‘Smashed’ director James Ponsoldt talks about ‘the drunk girl,’ John Cassavetes and ‘Jersey Shore’
Photo: Sony Picture Classics
"Smashed," which opens Friday in selected cities, centers on Kate (Mary Elizabeth Winstead), a 20-something-year-old woman who by day teaches grade school and by nights hits the bars hard with her husband, Charlie (Aaron Paul). She's the sort of person who gets loaded at the local lounge and then wakes up a remote industrial part of town the next morning with no memory of how she got there. When Kate finally gets help and starts the slow, painful process to sobriety, she finds herself out of step with her husband, who is still an avid drinker.
Paul and the rest of the cast, which includes Octavia Spencer, Nick Offerman, and Megan Mullally, are excellent, but Winstead's turn as the lead is nothing short of astonishing. You will probably be hearing much more from her and her performance in the coming awards season.
Yet this is a movie that could have gone wrong in five dozen different ways, but director James Ponsoldt shows a seemingly effortless command of tone. The movie swings from scenes that are funny to ones that are deeply affecting with such aplomb that it isn't until the lights go up that you realize what a feat he has managed to pull off. The movie never stoops to self-congratulation, like a lot of movies that come out of Sundance these days, and it never looks down on its characters. Ponsoldt remains doggedly honest to the material.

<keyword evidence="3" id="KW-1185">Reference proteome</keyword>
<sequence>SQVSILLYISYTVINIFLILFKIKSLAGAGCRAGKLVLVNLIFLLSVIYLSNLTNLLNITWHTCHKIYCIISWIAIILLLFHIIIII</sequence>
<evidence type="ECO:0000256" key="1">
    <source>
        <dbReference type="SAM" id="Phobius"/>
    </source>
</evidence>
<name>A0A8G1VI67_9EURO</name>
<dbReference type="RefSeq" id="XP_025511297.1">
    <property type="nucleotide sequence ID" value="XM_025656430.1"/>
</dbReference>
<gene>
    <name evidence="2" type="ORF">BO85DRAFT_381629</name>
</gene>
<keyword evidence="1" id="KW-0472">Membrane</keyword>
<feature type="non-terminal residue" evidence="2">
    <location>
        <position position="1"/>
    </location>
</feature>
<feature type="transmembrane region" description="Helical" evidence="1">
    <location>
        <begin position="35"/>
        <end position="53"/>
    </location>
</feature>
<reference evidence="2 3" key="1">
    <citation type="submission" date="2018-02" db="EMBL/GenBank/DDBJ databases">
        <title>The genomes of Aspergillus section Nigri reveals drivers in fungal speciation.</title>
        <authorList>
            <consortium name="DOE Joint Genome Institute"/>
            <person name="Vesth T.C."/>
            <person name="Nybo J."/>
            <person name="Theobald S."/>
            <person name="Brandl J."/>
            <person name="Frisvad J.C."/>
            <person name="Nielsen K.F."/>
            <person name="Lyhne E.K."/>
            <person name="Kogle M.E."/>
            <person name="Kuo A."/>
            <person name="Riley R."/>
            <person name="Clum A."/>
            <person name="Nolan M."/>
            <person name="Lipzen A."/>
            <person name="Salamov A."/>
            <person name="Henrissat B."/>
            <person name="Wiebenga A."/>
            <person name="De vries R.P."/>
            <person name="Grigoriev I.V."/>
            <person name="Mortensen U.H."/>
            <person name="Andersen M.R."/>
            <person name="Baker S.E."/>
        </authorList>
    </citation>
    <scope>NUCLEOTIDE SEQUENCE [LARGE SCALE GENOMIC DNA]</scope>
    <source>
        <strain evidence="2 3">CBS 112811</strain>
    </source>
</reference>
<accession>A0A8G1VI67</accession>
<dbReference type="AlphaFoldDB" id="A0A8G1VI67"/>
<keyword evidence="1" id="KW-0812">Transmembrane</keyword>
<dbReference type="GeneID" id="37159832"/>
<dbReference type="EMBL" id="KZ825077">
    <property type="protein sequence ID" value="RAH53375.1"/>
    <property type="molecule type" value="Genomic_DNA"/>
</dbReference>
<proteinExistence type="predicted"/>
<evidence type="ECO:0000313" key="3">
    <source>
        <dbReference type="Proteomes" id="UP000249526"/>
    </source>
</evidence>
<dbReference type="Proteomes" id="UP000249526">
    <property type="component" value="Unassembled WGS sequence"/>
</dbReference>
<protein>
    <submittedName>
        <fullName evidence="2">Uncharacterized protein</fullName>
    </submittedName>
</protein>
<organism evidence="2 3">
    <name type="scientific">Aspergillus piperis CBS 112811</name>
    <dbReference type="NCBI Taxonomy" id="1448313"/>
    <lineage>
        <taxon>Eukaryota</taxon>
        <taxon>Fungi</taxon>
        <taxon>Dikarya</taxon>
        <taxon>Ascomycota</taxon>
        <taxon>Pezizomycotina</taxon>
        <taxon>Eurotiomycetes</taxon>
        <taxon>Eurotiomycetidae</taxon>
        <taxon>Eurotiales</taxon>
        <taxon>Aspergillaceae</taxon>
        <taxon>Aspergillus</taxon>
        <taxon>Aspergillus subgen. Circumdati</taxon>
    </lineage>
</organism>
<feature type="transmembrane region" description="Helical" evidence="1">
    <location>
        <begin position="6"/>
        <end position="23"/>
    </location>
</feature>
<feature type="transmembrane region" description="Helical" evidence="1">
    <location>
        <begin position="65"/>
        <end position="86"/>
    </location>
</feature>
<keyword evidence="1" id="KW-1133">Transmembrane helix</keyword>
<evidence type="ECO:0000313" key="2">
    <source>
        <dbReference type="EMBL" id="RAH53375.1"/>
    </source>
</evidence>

I caught up with Ponsoldt the other day at a hotel in Beverly Hills. Bearded and dressed in jeans and a flannel shirt, he looks less like an up-and-coming director than someone you might see next to you at a local dive bar or, perhaps, in line at the local art movie theater. Ponsoldt's enthusiasm for "Smashed" and for movies in general is palpable.
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Jonathan Crow: So, let me ask you the question that I'm sure you're being asked all the time. You are not a drunk 20-something girl.
James Ponsoldt: No, I'm not. Appearances can be deceiving.
JC: How did you get inside this character's head? I understand your writing partner has something to do with that.
Often, with movies that deal with substance abuse, they treat the subject with kid gloves that you're allowed to make fun of. They're "scared straight" movies. The truth is, there's a reason people drink. It's really fun.